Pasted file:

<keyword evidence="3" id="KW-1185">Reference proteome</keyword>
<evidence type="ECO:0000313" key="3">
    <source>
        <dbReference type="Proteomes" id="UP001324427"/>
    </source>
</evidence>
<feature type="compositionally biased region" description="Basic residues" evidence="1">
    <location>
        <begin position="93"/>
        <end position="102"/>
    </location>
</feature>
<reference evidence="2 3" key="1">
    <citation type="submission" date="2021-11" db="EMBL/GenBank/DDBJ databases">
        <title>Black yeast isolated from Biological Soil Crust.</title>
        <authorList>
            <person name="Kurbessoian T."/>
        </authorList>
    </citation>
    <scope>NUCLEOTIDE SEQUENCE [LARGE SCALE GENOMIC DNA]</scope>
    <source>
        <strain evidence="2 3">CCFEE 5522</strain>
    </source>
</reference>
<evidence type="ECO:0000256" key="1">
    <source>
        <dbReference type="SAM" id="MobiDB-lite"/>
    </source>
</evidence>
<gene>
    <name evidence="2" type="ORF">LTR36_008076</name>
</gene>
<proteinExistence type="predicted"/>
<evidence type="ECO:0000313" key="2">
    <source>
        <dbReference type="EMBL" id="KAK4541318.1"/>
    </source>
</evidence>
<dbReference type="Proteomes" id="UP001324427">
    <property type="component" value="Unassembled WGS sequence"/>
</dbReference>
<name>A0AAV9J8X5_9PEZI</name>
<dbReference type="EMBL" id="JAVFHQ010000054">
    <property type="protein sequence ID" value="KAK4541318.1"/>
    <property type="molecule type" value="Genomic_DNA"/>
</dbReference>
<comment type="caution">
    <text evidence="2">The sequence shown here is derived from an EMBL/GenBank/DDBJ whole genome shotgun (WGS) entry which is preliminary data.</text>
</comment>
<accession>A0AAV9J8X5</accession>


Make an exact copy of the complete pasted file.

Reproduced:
<keyword evidence="3" id="KW-1185">Reference proteome</keyword>
<evidence type="ECO:0000313" key="3">
    <source>
        <dbReference type="Proteomes" id="UP001324427"/>
    </source>
</evidence>
<feature type="compositionally biased region" description="Basic residues" evidence="1">
    <location>
        <begin position="93"/>
        <end position="102"/>
    </location>
</feature>
<reference evidence="2 3" key="1">
    <citation type="submission" date="2021-11" db="EMBL/GenBank/DDBJ databases">
        <title>Black yeast isolated from Biological Soil Crust.</title>
        <authorList>
            <person name="Kurbessoian T."/>
        </authorList>
    </citation>
    <scope>NUCLEOTIDE SEQUENCE [LARGE SCALE GENOMIC DNA]</scope>
    <source>
        <strain evidence="2 3">CCFEE 5522</strain>
    </source>
</reference>
<evidence type="ECO:0000256" key="1">
    <source>
        <dbReference type="SAM" id="MobiDB-lite"/>
    </source>
</evidence>
<gene>
    <name evidence="2" type="ORF">LTR36_008076</name>
</gene>
<proteinExistence type="predicted"/>
<evidence type="ECO:0000313" key="2">
    <source>
        <dbReference type="EMBL" id="KAK4541318.1"/>
    </source>
</evidence>
<dbReference type="Proteomes" id="UP001324427">
    <property type="component" value="Unassembled WGS sequence"/>
</dbReference>
<name>A0AAV9J8X5_9PEZI</name>
<dbReference type="EMBL" id="JAVFHQ010000054">
    <property type="protein sequence ID" value="KAK4541318.1"/>
    <property type="molecule type" value="Genomic_DNA"/>
</dbReference>
<comment type="caution">
    <text evidence="2">The sequence shown here is derived from an EMBL/GenBank/DDBJ whole genome shotgun (WGS) entry which is preliminary data.</text>
</comment>
<accession>A0AAV9J8X5</accession>